Researchers at Stanford University who surveyed port authorities around the globe found most were unsure what steps to take to protect their facilities from rising sea levels and more frequent hurricane-strength storms, a Stanford release reported Monday.
"Part of the problem is that science says that by 2100, we'll experience anywhere from 1.5 to 6 feet of sea level rise," researcher Austin Becker said. "That's a huge range."
Port authorities have to make tough financial decisions when it comes to funding infrastructure, he said.
They need accurate predictions of possible impacts because a structure to withstand a 6-foot sea level rise would cost much more than one to accommodate a 1.5-foot rise, Becker said.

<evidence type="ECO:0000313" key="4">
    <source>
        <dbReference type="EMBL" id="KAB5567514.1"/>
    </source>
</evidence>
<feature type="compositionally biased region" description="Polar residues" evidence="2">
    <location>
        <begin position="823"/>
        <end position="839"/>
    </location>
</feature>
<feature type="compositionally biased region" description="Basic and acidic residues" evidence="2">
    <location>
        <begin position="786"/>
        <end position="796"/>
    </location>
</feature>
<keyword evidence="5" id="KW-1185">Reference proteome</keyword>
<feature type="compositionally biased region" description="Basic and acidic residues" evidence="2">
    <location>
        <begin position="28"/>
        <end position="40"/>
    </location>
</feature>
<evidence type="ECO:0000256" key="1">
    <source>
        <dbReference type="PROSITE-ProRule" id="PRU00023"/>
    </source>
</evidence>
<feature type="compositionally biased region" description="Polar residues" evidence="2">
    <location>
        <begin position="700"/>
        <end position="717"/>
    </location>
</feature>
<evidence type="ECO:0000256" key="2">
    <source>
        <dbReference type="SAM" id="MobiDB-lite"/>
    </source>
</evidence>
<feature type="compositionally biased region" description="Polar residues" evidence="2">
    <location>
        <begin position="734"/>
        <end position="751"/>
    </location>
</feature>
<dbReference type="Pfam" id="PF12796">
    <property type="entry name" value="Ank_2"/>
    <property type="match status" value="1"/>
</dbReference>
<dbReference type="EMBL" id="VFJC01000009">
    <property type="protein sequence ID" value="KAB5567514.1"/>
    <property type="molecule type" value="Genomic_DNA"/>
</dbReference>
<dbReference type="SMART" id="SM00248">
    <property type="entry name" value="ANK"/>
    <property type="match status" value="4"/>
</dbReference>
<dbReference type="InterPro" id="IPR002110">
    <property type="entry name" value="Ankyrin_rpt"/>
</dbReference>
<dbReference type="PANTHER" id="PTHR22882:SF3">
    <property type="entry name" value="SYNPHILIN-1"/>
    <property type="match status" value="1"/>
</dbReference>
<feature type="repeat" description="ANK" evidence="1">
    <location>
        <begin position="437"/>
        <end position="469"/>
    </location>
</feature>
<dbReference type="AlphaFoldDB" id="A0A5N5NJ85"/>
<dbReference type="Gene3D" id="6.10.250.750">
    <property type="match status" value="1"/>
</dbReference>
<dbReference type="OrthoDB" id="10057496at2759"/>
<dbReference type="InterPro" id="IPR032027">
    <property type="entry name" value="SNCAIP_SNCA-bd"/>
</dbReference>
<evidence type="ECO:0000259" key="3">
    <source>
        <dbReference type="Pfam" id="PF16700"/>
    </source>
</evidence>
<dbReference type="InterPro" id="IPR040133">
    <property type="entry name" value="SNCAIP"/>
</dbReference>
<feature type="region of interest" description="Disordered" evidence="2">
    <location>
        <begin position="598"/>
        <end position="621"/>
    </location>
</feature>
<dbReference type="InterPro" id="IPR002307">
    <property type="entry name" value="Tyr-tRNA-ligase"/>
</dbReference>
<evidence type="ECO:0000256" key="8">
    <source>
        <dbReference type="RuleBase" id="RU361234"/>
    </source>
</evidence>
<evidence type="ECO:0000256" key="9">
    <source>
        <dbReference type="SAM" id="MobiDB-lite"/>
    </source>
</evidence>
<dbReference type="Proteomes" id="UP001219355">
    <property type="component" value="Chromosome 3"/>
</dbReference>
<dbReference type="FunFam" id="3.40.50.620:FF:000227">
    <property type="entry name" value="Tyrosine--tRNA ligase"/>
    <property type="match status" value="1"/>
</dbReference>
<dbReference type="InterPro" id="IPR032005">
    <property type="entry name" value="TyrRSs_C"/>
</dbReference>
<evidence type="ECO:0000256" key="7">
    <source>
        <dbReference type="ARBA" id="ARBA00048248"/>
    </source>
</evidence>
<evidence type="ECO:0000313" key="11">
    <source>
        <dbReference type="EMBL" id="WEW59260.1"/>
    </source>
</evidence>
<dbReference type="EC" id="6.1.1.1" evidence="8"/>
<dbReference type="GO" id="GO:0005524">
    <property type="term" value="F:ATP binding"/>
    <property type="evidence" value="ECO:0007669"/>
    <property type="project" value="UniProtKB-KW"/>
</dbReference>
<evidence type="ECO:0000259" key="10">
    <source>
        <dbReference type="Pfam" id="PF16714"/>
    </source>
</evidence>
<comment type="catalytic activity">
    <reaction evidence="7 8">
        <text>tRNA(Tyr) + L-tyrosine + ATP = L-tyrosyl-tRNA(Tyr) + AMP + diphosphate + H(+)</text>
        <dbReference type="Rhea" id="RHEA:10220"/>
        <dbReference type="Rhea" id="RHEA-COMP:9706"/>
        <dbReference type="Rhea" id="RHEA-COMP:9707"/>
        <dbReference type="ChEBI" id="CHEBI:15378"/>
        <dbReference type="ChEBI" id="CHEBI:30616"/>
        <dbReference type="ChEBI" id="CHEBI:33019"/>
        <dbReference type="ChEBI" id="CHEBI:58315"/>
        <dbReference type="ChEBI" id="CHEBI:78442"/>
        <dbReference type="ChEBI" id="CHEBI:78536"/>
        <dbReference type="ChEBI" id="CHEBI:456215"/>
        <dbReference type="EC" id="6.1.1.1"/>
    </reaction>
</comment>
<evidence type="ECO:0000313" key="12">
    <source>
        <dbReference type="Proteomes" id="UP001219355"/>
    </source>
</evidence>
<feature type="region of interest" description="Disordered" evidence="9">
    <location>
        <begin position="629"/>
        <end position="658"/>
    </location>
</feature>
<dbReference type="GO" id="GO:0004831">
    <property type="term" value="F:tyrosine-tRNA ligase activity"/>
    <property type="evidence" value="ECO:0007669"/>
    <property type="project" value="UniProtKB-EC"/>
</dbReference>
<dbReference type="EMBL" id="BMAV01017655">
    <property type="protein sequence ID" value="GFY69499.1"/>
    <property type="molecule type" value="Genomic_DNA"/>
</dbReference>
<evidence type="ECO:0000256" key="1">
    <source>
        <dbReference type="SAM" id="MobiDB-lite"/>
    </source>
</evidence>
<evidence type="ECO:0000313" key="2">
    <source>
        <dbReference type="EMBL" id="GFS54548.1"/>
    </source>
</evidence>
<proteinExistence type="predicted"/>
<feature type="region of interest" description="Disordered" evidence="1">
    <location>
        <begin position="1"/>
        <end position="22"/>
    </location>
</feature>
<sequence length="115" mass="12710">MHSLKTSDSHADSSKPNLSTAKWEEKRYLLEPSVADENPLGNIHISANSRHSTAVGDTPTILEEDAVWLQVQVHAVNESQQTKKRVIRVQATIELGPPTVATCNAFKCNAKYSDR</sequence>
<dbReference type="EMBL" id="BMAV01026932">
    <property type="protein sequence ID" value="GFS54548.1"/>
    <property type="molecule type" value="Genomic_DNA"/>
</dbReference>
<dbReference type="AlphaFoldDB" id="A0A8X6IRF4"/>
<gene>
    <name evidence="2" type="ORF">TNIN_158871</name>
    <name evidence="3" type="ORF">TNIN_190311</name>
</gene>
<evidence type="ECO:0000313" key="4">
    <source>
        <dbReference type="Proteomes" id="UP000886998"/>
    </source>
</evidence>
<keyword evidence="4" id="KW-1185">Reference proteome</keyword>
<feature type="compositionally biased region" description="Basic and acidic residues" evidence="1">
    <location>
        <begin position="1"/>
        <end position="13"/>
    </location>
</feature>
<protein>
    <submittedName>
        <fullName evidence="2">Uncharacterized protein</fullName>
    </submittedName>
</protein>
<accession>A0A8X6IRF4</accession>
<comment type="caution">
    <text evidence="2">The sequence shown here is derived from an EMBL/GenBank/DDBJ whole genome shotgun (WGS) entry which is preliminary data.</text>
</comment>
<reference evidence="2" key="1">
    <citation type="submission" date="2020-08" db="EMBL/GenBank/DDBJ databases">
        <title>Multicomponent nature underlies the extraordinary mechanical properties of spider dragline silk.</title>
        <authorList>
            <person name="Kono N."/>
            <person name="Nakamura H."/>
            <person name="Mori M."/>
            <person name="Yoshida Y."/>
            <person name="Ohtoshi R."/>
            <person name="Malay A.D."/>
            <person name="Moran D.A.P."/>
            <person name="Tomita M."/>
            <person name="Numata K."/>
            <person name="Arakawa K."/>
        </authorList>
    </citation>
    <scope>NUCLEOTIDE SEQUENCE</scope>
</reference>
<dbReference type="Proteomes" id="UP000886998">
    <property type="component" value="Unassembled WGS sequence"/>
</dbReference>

Although a majority of survey respondents ranked sea level rise and increased storm events associated with climate change high on their list of concerns, only 6 percent said they planned to build hurricane barriers within the next 10 years, and fewer than 18 percent had plans to build dikes or other storm protection structures.
Becker said plans to prepare for climate change and its effects are vital.
"As we saw with Katrina in 2005, storm and flood damage can devastate a regional economy for years after an event and have national impacts."